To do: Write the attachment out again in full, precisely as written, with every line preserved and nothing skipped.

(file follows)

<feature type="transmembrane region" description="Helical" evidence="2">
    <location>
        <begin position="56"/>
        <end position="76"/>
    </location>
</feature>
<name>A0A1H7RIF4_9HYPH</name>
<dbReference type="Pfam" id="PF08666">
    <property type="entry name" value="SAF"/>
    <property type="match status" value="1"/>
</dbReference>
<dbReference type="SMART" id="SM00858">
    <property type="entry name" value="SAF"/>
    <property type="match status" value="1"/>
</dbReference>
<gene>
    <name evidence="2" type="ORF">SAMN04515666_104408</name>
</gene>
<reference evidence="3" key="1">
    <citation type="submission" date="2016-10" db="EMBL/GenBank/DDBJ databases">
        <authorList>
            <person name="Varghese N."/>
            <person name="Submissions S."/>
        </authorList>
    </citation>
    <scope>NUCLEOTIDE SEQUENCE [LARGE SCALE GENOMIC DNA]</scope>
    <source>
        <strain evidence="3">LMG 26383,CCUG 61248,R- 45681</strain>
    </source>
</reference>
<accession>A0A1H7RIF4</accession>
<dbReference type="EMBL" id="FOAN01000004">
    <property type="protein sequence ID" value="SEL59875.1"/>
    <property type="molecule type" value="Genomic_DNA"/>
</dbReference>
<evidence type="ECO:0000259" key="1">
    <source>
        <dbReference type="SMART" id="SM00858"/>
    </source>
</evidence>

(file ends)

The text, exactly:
<feature type="transmembrane region" description="Helical" evidence="2">
    <location>
        <begin position="56"/>
        <end position="76"/>
    </location>
</feature>
<name>A0A1H7RIF4_9HYPH</name>
<dbReference type="Pfam" id="PF08666">
    <property type="entry name" value="SAF"/>
    <property type="match status" value="1"/>
</dbReference>
<dbReference type="SMART" id="SM00858">
    <property type="entry name" value="SAF"/>
    <property type="match status" value="1"/>
</dbReference>
<gene>
    <name evidence="2" type="ORF">SAMN04515666_104408</name>
</gene>
<reference evidence="3" key="1">
    <citation type="submission" date="2016-10" db="EMBL/GenBank/DDBJ databases">
        <authorList>
            <person name="Varghese N."/>
            <person name="Submissions S."/>
        </authorList>
    </citation>
    <scope>NUCLEOTIDE SEQUENCE [LARGE SCALE GENOMIC DNA]</scope>
    <source>
        <strain evidence="3">LMG 26383,CCUG 61248,R- 45681</strain>
    </source>
</reference>
<accession>A0A1H7RIF4</accession>
<dbReference type="EMBL" id="FOAN01000004">
    <property type="protein sequence ID" value="SEL59875.1"/>
    <property type="molecule type" value="Genomic_DNA"/>
</dbReference>
<evidence type="ECO:0000259" key="1">
    <source>
        <dbReference type="SMART" id="SM00858"/>
    </source>
</evidence>